When Is It Considered Gossip?

gossipWhen is it considered Gossip?

The Gossiper stands in Syria and kills in Rome. — Palestinian Talmud, Peah 1:1

Unlike armaments, which can hurt only those within their immediate vicinity, verbal “shots” can inflict ruinous injuries from a distance. (…the telephone makes it particularly easy to do so.) — Jewish Wisdom, Telushkin

“Do not go about as a talebearer among your people.” — Lev. 19:16

This is perhaps the most unheeded law of the Torah’s 613 commandments. This law tells us that we are forbidden to say something negative about another person, even if it is true, unless the person to whom you are speaking vitally needs the information. Jewish law also forbids slander.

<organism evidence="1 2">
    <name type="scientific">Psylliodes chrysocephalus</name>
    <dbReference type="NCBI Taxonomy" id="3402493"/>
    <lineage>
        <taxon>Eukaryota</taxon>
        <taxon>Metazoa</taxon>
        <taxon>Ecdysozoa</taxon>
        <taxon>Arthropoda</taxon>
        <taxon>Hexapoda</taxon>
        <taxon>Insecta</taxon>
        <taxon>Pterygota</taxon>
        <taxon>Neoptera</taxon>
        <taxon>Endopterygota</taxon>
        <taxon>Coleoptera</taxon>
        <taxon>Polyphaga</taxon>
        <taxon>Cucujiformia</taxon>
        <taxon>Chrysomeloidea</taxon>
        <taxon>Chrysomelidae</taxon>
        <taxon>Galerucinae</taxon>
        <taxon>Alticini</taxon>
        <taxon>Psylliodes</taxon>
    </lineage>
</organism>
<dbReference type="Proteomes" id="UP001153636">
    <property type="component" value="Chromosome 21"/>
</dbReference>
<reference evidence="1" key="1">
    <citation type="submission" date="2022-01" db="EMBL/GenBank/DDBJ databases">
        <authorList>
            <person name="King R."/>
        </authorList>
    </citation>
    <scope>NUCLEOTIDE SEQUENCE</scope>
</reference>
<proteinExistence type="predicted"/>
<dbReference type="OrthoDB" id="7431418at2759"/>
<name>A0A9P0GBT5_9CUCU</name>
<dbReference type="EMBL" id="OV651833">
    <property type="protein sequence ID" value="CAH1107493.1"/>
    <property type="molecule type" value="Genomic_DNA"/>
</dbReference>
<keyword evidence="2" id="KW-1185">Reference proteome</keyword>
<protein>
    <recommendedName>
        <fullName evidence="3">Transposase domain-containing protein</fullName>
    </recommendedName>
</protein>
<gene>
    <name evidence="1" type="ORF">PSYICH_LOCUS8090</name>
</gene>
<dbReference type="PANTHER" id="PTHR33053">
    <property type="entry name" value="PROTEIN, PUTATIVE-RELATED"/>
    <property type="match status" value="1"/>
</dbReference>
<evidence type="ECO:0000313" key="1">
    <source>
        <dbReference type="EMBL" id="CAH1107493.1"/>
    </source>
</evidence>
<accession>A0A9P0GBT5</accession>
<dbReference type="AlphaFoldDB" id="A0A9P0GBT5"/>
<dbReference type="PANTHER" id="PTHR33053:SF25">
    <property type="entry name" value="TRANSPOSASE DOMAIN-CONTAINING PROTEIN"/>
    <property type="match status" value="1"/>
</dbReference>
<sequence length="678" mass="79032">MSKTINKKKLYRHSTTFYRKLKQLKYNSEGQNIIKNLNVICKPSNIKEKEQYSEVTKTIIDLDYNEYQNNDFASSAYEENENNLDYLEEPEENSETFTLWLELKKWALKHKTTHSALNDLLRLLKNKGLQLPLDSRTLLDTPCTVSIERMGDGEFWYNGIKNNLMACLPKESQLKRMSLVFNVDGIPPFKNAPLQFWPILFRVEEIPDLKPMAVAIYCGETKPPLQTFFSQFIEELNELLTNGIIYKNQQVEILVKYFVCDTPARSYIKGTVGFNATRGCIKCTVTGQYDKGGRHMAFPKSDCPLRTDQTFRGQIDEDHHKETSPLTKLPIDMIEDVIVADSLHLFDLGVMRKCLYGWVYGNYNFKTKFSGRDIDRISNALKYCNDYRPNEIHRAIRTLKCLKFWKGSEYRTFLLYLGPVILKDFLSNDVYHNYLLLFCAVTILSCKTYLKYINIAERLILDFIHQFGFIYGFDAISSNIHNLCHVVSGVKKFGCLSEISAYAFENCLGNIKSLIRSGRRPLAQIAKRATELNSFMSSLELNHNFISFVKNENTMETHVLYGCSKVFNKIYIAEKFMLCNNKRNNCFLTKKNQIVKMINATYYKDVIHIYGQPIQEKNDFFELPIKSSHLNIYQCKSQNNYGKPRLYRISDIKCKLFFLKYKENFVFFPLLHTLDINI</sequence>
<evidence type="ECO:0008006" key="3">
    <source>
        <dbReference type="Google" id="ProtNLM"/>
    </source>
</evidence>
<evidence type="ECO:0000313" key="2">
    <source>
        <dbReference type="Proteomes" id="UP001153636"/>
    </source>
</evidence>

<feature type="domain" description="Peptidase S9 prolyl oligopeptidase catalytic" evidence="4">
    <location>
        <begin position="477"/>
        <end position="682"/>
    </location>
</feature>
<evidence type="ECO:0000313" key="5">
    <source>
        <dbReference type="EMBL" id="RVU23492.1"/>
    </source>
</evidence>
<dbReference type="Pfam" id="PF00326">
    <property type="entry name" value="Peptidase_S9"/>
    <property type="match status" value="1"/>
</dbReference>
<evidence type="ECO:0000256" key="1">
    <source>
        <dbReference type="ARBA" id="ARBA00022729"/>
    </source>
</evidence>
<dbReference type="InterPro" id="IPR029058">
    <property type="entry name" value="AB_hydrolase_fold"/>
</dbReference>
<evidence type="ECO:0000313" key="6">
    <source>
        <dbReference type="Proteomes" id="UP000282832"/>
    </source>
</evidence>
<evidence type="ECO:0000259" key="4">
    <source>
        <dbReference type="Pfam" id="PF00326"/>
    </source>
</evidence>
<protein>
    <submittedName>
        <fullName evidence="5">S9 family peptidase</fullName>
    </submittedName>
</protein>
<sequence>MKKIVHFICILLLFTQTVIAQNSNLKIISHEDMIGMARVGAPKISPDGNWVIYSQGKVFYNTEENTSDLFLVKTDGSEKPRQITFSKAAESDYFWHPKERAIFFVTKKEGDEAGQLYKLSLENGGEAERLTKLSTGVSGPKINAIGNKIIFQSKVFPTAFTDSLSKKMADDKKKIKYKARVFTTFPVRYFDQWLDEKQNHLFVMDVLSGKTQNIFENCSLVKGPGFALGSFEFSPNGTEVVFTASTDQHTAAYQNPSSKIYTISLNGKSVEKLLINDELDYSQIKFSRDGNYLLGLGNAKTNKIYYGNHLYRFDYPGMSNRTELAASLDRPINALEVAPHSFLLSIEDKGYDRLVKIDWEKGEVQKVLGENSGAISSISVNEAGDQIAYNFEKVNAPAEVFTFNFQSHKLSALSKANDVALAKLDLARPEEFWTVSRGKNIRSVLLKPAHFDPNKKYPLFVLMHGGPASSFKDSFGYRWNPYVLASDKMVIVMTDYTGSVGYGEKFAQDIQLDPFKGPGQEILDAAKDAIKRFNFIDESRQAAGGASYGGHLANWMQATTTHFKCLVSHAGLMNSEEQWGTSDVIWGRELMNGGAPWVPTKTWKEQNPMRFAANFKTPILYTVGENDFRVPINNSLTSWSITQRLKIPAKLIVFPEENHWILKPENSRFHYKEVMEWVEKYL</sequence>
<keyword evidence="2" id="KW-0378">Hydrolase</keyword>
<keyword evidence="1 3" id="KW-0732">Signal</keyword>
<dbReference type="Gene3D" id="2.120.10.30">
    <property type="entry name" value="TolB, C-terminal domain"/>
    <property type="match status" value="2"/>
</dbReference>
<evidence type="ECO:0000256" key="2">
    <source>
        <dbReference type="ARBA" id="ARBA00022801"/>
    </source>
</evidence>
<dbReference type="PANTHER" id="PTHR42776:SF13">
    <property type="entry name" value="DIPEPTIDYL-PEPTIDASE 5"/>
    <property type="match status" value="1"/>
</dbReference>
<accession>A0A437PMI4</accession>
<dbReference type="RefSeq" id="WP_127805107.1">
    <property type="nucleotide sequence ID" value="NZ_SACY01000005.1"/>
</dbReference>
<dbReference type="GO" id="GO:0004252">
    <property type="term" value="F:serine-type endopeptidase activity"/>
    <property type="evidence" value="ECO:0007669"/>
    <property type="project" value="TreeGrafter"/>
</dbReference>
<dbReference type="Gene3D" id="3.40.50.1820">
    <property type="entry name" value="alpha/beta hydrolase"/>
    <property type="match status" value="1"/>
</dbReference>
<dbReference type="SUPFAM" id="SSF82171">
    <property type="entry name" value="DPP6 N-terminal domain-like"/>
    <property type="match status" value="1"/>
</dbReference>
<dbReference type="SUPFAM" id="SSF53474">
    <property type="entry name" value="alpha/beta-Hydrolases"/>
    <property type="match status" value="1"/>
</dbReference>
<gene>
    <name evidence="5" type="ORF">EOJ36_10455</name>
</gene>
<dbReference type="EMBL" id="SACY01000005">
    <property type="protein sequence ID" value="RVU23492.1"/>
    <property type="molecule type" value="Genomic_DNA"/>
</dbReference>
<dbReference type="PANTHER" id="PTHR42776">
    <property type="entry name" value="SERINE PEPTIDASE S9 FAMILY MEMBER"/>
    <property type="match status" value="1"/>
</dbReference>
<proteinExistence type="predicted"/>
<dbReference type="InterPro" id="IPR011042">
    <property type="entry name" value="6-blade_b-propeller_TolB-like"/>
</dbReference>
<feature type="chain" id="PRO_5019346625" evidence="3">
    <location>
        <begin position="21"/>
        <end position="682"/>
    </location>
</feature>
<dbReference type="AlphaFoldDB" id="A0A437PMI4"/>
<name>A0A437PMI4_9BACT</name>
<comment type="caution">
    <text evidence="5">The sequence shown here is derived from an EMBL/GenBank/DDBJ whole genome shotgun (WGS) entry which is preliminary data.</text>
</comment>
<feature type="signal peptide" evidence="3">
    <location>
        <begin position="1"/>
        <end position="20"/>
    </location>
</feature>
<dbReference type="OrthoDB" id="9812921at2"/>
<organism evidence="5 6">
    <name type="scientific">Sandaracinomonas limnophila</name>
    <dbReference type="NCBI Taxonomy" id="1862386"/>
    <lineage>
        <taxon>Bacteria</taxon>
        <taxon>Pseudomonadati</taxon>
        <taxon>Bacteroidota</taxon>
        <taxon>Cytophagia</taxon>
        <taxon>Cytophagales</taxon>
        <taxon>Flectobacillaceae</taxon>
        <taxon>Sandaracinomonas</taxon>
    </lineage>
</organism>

In the case of crimes and abuses against women and children, however, it is imperative to speak out to prevent others from becoming victims of the same crime. In cases of abuse, to not speak out and to take action to stop it, would make one a partaker in the abuse. Don’t confuse exposing crimes and abuses as gossip. Religious leaders use gossip to silence, shame and shun, allowing for the abuses to continue. Victims use speaking out to protect others from such abuse and to release themselves from the bondage and guiltiness that silence puts them under. To be silent makes one a partaker in the guilt of future victims of the abuse. To expose it, frees them from that guiltiness and bondage and, allows for healing to take place while exposing the abuser and the abuses. Don’t be afraid to speak out about abuse and abusers. It may save someone else from having their life destroyed by it (the abuse or crime) and them (the perpetrators of the abuse).

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